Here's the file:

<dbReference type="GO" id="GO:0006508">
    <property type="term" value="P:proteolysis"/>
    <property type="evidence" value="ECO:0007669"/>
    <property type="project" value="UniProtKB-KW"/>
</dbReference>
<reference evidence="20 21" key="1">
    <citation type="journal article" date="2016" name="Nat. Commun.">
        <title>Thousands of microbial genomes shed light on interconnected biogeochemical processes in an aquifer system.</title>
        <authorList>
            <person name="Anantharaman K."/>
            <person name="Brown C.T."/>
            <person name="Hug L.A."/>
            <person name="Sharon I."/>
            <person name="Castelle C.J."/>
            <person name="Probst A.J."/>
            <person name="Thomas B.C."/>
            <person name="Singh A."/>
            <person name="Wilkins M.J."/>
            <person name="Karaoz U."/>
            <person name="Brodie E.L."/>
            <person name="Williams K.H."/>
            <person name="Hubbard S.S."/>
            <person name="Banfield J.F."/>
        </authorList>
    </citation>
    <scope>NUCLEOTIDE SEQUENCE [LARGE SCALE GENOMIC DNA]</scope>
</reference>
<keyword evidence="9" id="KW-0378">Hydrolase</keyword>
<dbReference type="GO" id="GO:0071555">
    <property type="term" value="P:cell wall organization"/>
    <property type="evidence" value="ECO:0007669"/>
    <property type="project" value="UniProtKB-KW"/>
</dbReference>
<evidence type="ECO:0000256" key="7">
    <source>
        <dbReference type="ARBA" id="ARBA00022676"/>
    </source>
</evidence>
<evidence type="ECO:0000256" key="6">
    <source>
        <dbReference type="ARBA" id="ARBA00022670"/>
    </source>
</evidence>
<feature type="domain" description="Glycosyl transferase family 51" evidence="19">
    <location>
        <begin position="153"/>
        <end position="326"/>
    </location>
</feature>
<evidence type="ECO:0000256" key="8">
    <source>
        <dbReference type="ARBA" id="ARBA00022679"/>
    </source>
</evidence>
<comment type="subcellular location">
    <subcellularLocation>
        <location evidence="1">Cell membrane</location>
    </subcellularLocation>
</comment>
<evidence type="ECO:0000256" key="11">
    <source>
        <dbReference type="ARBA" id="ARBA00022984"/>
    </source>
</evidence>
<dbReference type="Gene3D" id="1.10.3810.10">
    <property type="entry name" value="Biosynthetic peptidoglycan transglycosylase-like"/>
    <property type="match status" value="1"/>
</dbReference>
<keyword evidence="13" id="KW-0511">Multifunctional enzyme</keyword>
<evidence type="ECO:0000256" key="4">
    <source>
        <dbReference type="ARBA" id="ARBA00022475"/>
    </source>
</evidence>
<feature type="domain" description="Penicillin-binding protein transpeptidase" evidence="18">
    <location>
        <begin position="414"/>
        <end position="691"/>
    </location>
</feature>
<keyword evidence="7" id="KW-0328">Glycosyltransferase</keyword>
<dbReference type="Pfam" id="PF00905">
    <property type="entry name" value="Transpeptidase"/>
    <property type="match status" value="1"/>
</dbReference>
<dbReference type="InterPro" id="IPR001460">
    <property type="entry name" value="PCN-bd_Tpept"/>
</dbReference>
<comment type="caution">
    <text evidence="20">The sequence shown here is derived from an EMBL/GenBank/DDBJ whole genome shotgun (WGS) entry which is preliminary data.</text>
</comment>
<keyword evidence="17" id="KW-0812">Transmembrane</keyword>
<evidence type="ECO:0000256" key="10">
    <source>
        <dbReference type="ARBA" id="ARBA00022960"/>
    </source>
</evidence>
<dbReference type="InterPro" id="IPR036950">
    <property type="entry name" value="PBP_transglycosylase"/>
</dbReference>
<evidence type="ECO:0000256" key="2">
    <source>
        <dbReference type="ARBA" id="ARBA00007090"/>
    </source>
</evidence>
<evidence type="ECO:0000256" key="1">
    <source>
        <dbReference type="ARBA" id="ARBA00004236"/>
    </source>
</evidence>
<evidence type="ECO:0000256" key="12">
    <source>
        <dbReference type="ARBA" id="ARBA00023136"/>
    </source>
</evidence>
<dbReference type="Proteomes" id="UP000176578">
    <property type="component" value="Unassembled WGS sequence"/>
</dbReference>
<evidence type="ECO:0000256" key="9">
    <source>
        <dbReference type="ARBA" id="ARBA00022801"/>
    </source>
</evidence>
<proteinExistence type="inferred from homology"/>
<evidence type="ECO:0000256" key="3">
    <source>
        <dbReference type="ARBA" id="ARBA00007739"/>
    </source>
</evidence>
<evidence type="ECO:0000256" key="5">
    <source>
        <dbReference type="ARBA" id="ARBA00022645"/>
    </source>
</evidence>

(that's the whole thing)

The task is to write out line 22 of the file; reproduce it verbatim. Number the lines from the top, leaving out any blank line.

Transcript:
            <person name="Hubbard S.S."/>